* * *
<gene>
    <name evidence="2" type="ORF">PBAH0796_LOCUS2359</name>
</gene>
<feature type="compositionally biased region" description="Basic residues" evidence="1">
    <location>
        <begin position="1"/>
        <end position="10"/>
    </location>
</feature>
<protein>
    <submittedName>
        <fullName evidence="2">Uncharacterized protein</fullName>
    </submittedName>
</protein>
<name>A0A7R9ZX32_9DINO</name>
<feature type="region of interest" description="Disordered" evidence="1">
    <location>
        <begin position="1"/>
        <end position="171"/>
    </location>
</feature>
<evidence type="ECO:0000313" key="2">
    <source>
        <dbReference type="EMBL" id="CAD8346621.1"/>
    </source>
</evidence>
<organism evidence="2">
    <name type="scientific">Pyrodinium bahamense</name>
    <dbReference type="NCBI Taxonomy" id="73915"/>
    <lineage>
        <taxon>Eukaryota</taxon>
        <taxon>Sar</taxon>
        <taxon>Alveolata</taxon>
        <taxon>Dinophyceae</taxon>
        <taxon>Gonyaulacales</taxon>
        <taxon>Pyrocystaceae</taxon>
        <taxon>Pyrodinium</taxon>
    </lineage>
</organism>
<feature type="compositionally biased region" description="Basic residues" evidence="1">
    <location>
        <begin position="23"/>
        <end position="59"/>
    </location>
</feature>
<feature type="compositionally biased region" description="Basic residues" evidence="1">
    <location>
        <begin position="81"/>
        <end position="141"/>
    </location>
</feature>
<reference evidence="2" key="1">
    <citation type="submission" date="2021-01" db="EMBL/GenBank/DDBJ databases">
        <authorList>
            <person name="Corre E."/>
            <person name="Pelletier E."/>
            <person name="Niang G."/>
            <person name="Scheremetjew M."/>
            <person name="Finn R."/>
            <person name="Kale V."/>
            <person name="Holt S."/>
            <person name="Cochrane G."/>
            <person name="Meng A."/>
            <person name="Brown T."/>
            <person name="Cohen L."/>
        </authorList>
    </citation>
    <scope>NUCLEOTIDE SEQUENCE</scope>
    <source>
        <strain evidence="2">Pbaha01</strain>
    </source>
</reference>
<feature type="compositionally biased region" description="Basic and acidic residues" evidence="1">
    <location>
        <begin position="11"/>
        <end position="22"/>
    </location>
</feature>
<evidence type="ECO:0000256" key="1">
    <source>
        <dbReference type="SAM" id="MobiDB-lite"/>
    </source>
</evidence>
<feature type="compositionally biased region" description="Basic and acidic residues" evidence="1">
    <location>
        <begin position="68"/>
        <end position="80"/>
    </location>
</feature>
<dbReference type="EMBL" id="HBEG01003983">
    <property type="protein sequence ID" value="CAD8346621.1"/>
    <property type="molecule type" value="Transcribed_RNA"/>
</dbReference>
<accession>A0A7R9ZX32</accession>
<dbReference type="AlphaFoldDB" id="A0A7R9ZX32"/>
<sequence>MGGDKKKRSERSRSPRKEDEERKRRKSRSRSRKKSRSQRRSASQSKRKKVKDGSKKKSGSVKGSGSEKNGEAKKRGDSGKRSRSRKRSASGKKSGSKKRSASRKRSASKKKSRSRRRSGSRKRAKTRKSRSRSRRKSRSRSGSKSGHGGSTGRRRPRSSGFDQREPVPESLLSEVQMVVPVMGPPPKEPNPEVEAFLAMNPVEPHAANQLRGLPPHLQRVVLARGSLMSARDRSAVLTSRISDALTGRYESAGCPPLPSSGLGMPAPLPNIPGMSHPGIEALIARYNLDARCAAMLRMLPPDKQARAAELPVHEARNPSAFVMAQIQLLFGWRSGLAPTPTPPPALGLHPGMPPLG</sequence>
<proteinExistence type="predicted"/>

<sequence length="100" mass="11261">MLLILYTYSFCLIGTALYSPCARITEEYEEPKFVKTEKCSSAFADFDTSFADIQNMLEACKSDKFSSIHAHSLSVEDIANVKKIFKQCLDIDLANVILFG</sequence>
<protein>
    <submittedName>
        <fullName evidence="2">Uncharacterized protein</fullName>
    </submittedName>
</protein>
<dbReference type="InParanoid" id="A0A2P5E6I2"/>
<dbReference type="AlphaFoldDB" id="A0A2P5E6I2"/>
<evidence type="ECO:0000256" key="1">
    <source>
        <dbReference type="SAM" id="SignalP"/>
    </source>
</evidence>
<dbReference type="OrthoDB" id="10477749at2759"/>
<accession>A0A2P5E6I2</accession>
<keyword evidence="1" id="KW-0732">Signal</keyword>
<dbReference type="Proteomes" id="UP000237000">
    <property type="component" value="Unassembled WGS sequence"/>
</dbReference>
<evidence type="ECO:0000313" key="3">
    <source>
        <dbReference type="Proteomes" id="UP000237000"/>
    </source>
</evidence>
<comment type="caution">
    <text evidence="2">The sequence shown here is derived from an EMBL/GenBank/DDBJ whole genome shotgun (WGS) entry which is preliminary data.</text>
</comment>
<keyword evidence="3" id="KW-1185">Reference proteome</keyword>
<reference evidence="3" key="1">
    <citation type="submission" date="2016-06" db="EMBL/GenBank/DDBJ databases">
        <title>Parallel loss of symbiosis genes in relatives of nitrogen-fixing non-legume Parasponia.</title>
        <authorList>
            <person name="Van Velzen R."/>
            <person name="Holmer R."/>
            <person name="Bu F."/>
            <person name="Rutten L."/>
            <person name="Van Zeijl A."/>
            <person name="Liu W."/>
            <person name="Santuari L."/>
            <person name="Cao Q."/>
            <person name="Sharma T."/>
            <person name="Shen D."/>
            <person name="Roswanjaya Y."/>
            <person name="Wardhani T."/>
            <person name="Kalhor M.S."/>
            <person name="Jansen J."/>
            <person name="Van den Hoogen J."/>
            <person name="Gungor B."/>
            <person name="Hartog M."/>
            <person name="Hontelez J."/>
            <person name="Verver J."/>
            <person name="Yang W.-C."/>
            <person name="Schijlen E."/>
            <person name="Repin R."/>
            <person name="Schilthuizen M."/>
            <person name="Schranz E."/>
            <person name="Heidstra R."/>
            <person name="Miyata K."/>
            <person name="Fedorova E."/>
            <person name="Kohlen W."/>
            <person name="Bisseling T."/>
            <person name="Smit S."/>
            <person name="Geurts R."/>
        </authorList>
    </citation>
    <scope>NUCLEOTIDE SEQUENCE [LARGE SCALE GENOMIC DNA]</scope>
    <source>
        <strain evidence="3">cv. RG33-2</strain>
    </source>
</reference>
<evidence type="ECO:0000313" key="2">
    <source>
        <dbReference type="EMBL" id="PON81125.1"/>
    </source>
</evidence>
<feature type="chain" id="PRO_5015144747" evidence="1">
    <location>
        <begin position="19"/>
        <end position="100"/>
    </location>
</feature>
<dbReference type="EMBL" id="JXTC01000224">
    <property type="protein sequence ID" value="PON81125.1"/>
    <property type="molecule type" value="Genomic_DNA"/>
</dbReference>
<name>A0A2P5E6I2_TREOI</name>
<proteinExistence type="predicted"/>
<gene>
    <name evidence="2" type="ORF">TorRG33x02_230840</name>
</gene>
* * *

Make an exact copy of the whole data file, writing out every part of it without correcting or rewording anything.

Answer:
<gene>
    <name evidence="2" type="ORF">PBAH0796_LOCUS2359</name>
</gene>
<feature type="compositionally biased region" description="Basic residues" evidence="1">
    <location>
        <begin position="1"/>
        <end position="10"/>
    </location>
</feature>
<protein>
    <submittedName>
        <fullName evidence="2">Uncharacterized protein</fullName>
    </submittedName>
</protein>
<name>A0A7R9ZX32_9DINO</name>
<feature type="region of interest" description="Disordered" evidence="1">
    <location>
        <begin position="1"/>
        <end position="171"/>
    </location>
</feature>
<evidence type="ECO:0000313" key="2">
    <source>
        <dbReference type="EMBL" id="CAD8346621.1"/>
    </source>
</evidence>
<organism evidence="2">
    <name type="scientific">Pyrodinium bahamense</name>
    <dbReference type="NCBI Taxonomy" id="73915"/>
    <lineage>
        <taxon>Eukaryota</taxon>
        <taxon>Sar</taxon>
        <taxon>Alveolata</taxon>
        <taxon>Dinophyceae</taxon>
        <taxon>Gonyaulacales</taxon>
        <taxon>Pyrocystaceae</taxon>
        <taxon>Pyrodinium</taxon>
    </lineage>
</organism>
<feature type="compositionally biased region" description="Basic residues" evidence="1">
    <location>
        <begin position="23"/>
        <end position="59"/>
    </location>
</feature>
<feature type="compositionally biased region" description="Basic residues" evidence="1">
    <location>
        <begin position="81"/>
        <end position="141"/>
    </location>
</feature>
<reference evidence="2" key="1">
    <citation type="submission" date="2021-01" db="EMBL/GenBank/DDBJ databases">
        <authorList>
            <person name="Corre E."/>
            <person name="Pelletier E."/>
            <person name="Niang G."/>
            <person name="Scheremetjew M."/>
            <person name="Finn R."/>
            <person name="Kale V."/>
            <person name="Holt S."/>
            <person name="Cochrane G."/>
            <person name="Meng A."/>
            <person name="Brown T."/>
            <person name="Cohen L."/>
        </authorList>
    </citation>
    <scope>NUCLEOTIDE SEQUENCE</scope>
    <source>
        <strain evidence="2">Pbaha01</strain>
    </source>
</reference>
<feature type="compositionally biased region" description="Basic and acidic residues" evidence="1">
    <location>
        <begin position="11"/>
        <end position="22"/>
    </location>
</feature>
<evidence type="ECO:0000256" key="1">
    <source>
        <dbReference type="SAM" id="MobiDB-lite"/>
    </source>
</evidence>
<feature type="compositionally biased region" description="Basic and acidic residues" evidence="1">
    <location>
        <begin position="68"/>
        <end position="80"/>
    </location>
</feature>
<dbReference type="EMBL" id="HBEG01003983">
    <property type="protein sequence ID" value="CAD8346621.1"/>
    <property type="molecule type" value="Transcribed_RNA"/>
</dbReference>
<accession>A0A7R9ZX32</accession>
<dbReference type="AlphaFoldDB" id="A0A7R9ZX32"/>
<sequence>MGGDKKKRSERSRSPRKEDEERKRRKSRSRSRKKSRSQRRSASQSKRKKVKDGSKKKSGSVKGSGSEKNGEAKKRGDSGKRSRSRKRSASGKKSGSKKRSASRKRSASKKKSRSRRRSGSRKRAKTRKSRSRSRRKSRSRSGSKSGHGGSTGRRRPRSSGFDQREPVPESLLSEVQMVVPVMGPPPKEPNPEVEAFLAMNPVEPHAANQLRGLPPHLQRVVLARGSLMSARDRSAVLTSRISDALTGRYESAGCPPLPSSGLGMPAPLPNIPGMSHPGIEALIARYNLDARCAAMLRMLPPDKQARAAELPVHEARNPSAFVMAQIQLLFGWRSGLAPTPTPPPALGLHPGMPPLG</sequence>
<proteinExistence type="predicted"/>

<sequence length="100" mass="11261">MLLILYTYSFCLIGTALYSPCARITEEYEEPKFVKTEKCSSAFADFDTSFADIQNMLEACKSDKFSSIHAHSLSVEDIANVKKIFKQCLDIDLANVILFG</sequence>
<protein>
    <submittedName>
        <fullName evidence="2">Uncharacterized protein</fullName>
    </submittedName>
</protein>
<dbReference type="InParanoid" id="A0A2P5E6I2"/>
<dbReference type="AlphaFoldDB" id="A0A2P5E6I2"/>
<evidence type="ECO:0000256" key="1">
    <source>
        <dbReference type="SAM" id="SignalP"/>
    </source>
</evidence>
<dbReference type="OrthoDB" id="10477749at2759"/>
<accession>A0A2P5E6I2</accession>
<keyword evidence="1" id="KW-0732">Signal</keyword>
<dbReference type="Proteomes" id="UP000237000">
    <property type="component" value="Unassembled WGS sequence"/>
</dbReference>
<evidence type="ECO:0000313" key="3">
    <source>
        <dbReference type="Proteomes" id="UP000237000"/>
    </source>
</evidence>
<comment type="caution">
    <text evidence="2">The sequence shown here is derived from an EMBL/GenBank/DDBJ whole genome shotgun (WGS) entry which is preliminary data.</text>
</comment>
<keyword evidence="3" id="KW-1185">Reference proteome</keyword>
<reference evidence="3" key="1">
    <citation type="submission" date="2016-06" db="EMBL/GenBank/DDBJ databases">
        <title>Parallel loss of symbiosis genes in relatives of nitrogen-fixing non-legume Parasponia.</title>
        <authorList>
            <person name="Van Velzen R."/>
            <person name="Holmer R."/>
            <person name="Bu F."/>
            <person name="Rutten L."/>
            <person name="Van Zeijl A."/>
            <person name="Liu W."/>
            <person name="Santuari L."/>
            <person name="Cao Q."/>
            <person name="Sharma T."/>
            <person name="Shen D."/>
            <person name="Roswanjaya Y."/>
            <person name="Wardhani T."/>
            <person name="Kalhor M.S."/>
            <person name="Jansen J."/>
            <person name="Van den Hoogen J."/>
            <person name="Gungor B."/>
            <person name="Hartog M."/>
            <person name="Hontelez J."/>
            <person name="Verver J."/>
            <person name="Yang W.-C."/>
            <person name="Schijlen E."/>
            <person name="Repin R."/>
            <person name="Schilthuizen M."/>
            <person name="Schranz E."/>
            <person name="Heidstra R."/>
            <person name="Miyata K."/>
            <person name="Fedorova E."/>
            <person name="Kohlen W."/>
            <person name="Bisseling T."/>
            <person name="Smit S."/>
            <person name="Geurts R."/>
        </authorList>
    </citation>
    <scope>NUCLEOTIDE SEQUENCE [LARGE SCALE GENOMIC DNA]</scope>
    <source>
        <strain evidence="3">cv. RG33-2</strain>
    </source>
</reference>
<evidence type="ECO:0000313" key="2">
    <source>
        <dbReference type="EMBL" id="PON81125.1"/>
    </source>
</evidence>
<feature type="chain" id="PRO_5015144747" evidence="1">
    <location>
        <begin position="19"/>
        <end position="100"/>
    </location>
</feature>
<dbReference type="EMBL" id="JXTC01000224">
    <property type="protein sequence ID" value="PON81125.1"/>
    <property type="molecule type" value="Genomic_DNA"/>
</dbReference>
<name>A0A2P5E6I2_TREOI</name>
<proteinExistence type="predicted"/>
<gene>
    <name evidence="2" type="ORF">TorRG33x02_230840</name>
</gene>